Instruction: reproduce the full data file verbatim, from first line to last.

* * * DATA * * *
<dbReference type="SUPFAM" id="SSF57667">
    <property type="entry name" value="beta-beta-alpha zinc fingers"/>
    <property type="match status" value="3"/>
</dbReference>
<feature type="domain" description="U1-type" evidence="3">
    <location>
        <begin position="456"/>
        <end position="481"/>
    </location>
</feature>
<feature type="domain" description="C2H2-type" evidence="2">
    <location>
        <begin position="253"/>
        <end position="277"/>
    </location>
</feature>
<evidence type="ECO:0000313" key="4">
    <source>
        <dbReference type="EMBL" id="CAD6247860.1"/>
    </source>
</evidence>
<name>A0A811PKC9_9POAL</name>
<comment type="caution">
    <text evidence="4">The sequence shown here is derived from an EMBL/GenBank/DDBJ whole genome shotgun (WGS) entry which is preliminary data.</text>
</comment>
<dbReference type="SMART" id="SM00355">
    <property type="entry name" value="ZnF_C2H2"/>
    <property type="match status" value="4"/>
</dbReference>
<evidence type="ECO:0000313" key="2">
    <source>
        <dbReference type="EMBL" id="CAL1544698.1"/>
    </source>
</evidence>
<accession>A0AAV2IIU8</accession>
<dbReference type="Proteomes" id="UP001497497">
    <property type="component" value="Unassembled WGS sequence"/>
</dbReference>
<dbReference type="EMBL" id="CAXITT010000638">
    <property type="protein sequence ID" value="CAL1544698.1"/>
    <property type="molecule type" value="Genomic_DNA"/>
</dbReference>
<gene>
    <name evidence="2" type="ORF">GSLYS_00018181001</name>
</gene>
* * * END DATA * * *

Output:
<dbReference type="SUPFAM" id="SSF57667">
    <property type="entry name" value="beta-beta-alpha zinc fingers"/>
    <property type="match status" value="3"/>
</dbReference>
<feature type="domain" description="U1-type" evidence="3">
    <location>
        <begin position="456"/>
        <end position="481"/>
    </location>
</feature>
<feature type="domain" description="C2H2-type" evidence="2">
    <location>
        <begin position="253"/>
        <end position="277"/>
    </location>
</feature>
<evidence type="ECO:0000313" key="4">
    <source>
        <dbReference type="EMBL" id="CAD6247860.1"/>
    </source>
</evidence>
<name>A0A811PKC9_9POAL</name>
<comment type="caution">
    <text evidence="4">The sequence shown here is derived from an EMBL/GenBank/DDBJ whole genome shotgun (WGS) entry which is preliminary data.</text>
</comment>
<dbReference type="SMART" id="SM00355">
    <property type="entry name" value="ZnF_C2H2"/>
    <property type="match status" value="4"/>
</dbReference>
<evidence type="ECO:0000313" key="2">
    <source>
        <dbReference type="EMBL" id="CAL1544698.1"/>
    </source>
</evidence>
<accession>A0AAV2IIU8</accession>
<dbReference type="Proteomes" id="UP001497497">
    <property type="component" value="Unassembled WGS sequence"/>
</dbReference>
<dbReference type="EMBL" id="CAXITT010000638">
    <property type="protein sequence ID" value="CAL1544698.1"/>
    <property type="molecule type" value="Genomic_DNA"/>
</dbReference>
<gene>
    <name evidence="2" type="ORF">GSLYS_00018181001</name>
</gene>